The surf coming on to the beach was not too bad but the beach is very steep. Our dink is heavy and it takes a huge effort to tow it up an incline like that. We hit the sand and immediately set about getting the dink up the hill. We got pooped once in the process but the battery box protected the battery well and I pulled the drain plug to let the ocean go back to where it belonged. After quite a bit of effort we got the dink up the beach enough for a 30 minute hike into the jungle. The tide was rising but the range is only 5 feet spring.

After tying Shooting Star up to a palm tree we began hiking back into the primeval world. These islands show no lights at night time, only cooking fires. Cell phones are found in every village and some VHFs but I guess they must charge them with solar panels or something. The hike was an awesome but short trek back into the bush of Ambrym. We saw several of the huge coconut crabs (not the land crabs you see in Polynesia) hiding in their holes along the way. The foliage was think and so were the mosquitos. I kept seeing two or three feasting on poor Francis. I wanted to smack them but I didn't think he would appreciate that. Francis took the mosquitos in stride and claimed they didn't have lots of mosquitos in the village and that Malaria wasn't a big problem for them. Hideko had dosed us up with sunscreen mixed with 80% deet. Talk about gnarly stuff, the mosquitos didn't come near me. I am now a true believer in high concentration deet. I watched a hoard of the little vermin slurping on Francis and carefully checked myself over and didn't find a one.

The lake is an interesting site but don't expect to be awed. It is not huge but it does give you a wonderful panorama of the valley and the hills/volcanos beyond. It is worth the trip just to do the hike and be there. It was also the only real excursion we could do in an afternoon. The volcano trips sound fantastic but they take either an entire day or two days with a camp out on the ash cone (which sounded like a blast).

After a text book surf launch (thanks to the girls) we shot back to the cove. We dropped Francis off ashore and he invited us to see pictures of the volcano. He brought us into the village and everyone was very friendly. They gave us a couple Papayas and a very strange cucumber which smelled of watermelon and was the largest cucumber relative we had ever seen (Hideko cooked it in soy sauce and it was very tasty). It was sad to see trash all over the outlying parts of the village. These people are totally self sufficient but when plastics and coke cans come in from the outside they just don't know what to do with them. They didn't make these objects and don't have the means (or the training) to dispose of them correctly. I was tempted to tell Francis that the plastic on the ground would stay there for 7 generations and could kill wildlife of various types that may try to ingest it.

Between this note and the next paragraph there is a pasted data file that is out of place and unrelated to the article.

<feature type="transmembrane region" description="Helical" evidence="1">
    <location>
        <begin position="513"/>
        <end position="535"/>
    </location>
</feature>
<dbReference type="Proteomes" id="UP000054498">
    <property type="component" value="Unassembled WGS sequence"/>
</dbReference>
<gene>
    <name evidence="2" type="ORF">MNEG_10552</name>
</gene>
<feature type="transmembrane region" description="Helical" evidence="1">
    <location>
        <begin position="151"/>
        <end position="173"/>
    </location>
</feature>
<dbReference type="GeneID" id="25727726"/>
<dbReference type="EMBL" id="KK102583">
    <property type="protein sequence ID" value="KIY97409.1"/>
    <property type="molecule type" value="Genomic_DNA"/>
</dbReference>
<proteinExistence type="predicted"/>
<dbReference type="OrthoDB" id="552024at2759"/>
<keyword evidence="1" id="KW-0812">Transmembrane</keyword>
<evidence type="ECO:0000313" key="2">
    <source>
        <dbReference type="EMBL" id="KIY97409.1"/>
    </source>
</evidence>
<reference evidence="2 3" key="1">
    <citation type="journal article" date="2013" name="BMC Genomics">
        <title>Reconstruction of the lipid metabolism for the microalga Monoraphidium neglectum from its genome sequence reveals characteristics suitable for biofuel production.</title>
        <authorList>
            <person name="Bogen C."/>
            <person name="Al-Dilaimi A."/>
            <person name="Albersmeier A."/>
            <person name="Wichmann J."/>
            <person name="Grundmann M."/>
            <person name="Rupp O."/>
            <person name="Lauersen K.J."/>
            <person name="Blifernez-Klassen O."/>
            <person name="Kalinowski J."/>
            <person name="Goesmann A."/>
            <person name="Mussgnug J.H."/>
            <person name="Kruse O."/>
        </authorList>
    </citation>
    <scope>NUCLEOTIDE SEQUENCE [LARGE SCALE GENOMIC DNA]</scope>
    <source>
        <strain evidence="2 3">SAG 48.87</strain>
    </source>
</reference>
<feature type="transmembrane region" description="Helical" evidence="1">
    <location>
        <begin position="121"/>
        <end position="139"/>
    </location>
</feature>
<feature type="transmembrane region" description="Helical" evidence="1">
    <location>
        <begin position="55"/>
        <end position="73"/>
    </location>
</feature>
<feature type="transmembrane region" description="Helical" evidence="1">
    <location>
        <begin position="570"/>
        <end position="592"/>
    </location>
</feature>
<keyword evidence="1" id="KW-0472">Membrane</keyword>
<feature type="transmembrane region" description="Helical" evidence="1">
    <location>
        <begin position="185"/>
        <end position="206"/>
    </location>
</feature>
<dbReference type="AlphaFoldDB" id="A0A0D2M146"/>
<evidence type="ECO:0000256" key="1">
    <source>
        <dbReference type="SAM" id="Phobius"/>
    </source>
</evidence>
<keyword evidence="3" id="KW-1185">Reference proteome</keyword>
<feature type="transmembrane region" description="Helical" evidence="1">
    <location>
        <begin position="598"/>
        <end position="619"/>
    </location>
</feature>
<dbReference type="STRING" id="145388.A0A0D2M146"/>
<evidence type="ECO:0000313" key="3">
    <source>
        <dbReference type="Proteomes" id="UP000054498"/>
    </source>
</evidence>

In the village Francis took us to a nice little pandana and wood hut that he serves lunch in when he has tour groups visiting. He showed us some carvings he had made which were very nice. The photos he had showed the heavily costumed Rom dancers, famous in Vanuatu and native to Ambrym. He also showed us the massive wood drums which are carved in the form of two meter tall tikis. We had a great time and thanked Francis heartily. The tour cost us 1,000 vt ($10) and a 1,000 vt fee to the land owner of the lake. We're glad we had the tour guide, it is the only way to go even if we had been able to find the place ourselves (which in retrospect I'm certain we wouldn't have).

Back at the boat there were three outrigger kayaks full of kids hanging about from the English speaking village around the point by the airport. The kids here are very curious about visitors. They are gregarious but shy at the same time. They answer all of your questions with a cheerful "yes". I sang them "Swingin' on a Star" on the uke and then they started to loosen up. Margaret and I went swimming as they paddled around and laughed. The water here is amazing. It is so warm (84F) and clear, particularly so due to the black sand.

We waved goodbye to the kids as they set off before the sun set. The dinghy came back on deck and we enjoyed a lovely Hideko dinner before bedding down in anticipation of an early trip to Espiritu Santo.
Vessel Name: Swingin' on a Star
Vessel Make/Model: Saint Francis 50
Hailing Port: Las Vegas, NV
Crew: Randy Abernethy
Home Page: http://swinginonastar.com
Swingin' on a Star's Photos - Swingin on a Star (Main)
Selected photos of Swingin' on a Star at anchor.
7 Photos
Created 18 September 2007
31 Photos
Created 15 September 2007
copyright 2006, 2007, 2008, 2009 Randy & Hideko Abernethy, all rights reserved